The U.S. Fish and Wildlife Service is seeking public input on a Draft Environmental Impact Statement and Barred Owl Management Strategy that proposes the shooting of barred owls in an attempt to stabilize the remaining spotted owl populations in the Pacific Northwest. Recently, this proposal has been prominently discussed in outlets such as NPR and The Seattle Times, and since its proposal the plan has been hotly debated. As a species, the spotted owl is no stranger to controversy, and was the subject of some of the most controversial wildlife conservation plans from the 1970s and into the 1990s with adoption of the Northwest Forest Plan.
Barred owls are widely accepted as one of the main factors for the current decline of spotted owl numbers, along with degradation and removal of old growth habitat. However, for the proposed barred owl management strategy, even experts in the field disagree on the efficacy of this plan. Some believe the removal of barred owls is a critical and necessary step to prevent the extinction of spotted owls, while others believe the proposal is an expensive and potentially ineffective plan that needs to be maintained in perpetuity for it to succeed.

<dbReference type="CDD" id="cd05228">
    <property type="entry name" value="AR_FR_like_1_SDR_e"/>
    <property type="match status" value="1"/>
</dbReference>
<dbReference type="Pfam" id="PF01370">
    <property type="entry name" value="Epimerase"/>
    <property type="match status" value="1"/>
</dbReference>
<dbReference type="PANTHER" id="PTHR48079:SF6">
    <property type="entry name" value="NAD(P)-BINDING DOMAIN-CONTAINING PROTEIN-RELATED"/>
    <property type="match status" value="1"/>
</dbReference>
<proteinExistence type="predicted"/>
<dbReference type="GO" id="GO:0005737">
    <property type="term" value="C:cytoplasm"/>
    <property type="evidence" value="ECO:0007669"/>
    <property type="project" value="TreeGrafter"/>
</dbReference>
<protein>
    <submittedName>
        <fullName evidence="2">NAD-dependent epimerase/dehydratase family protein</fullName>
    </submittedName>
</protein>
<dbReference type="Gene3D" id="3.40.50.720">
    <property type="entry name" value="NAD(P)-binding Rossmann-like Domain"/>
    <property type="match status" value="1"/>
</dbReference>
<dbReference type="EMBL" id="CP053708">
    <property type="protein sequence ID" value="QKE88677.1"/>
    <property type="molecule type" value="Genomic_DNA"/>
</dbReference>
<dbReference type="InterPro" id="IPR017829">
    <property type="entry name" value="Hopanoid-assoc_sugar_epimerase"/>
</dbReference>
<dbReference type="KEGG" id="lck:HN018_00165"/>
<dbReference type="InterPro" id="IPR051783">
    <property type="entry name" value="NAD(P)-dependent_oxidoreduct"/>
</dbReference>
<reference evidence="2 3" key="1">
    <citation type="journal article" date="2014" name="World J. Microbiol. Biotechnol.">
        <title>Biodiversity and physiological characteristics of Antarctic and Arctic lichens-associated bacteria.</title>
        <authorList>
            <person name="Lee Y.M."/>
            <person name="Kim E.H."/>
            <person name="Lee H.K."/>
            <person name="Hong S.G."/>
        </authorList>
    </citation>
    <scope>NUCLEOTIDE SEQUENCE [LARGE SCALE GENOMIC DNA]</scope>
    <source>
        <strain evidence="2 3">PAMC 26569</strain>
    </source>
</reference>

Raedeke Associates, Inc. has monitored spotted owl populations across the Pacific Northwest since 1991, and especially within the central portion of the Washington Cascade mountains. Pictured above in the first photo is a barred owl we located at a historic spotted owl nesting site. The finding of barred owls in areas historically used by spotted owls is becoming more and more common, while spotted owl numbers continue to trend downward. Pictured above in the second photo is a spotted owl we located this past summer in The Cascades of Washington. We determined this male to be over 21 years old, which is quite old for spotted owls. We continue to root for the survival of the northern spotted owl, as its surrounding management plans and regulations evolve.
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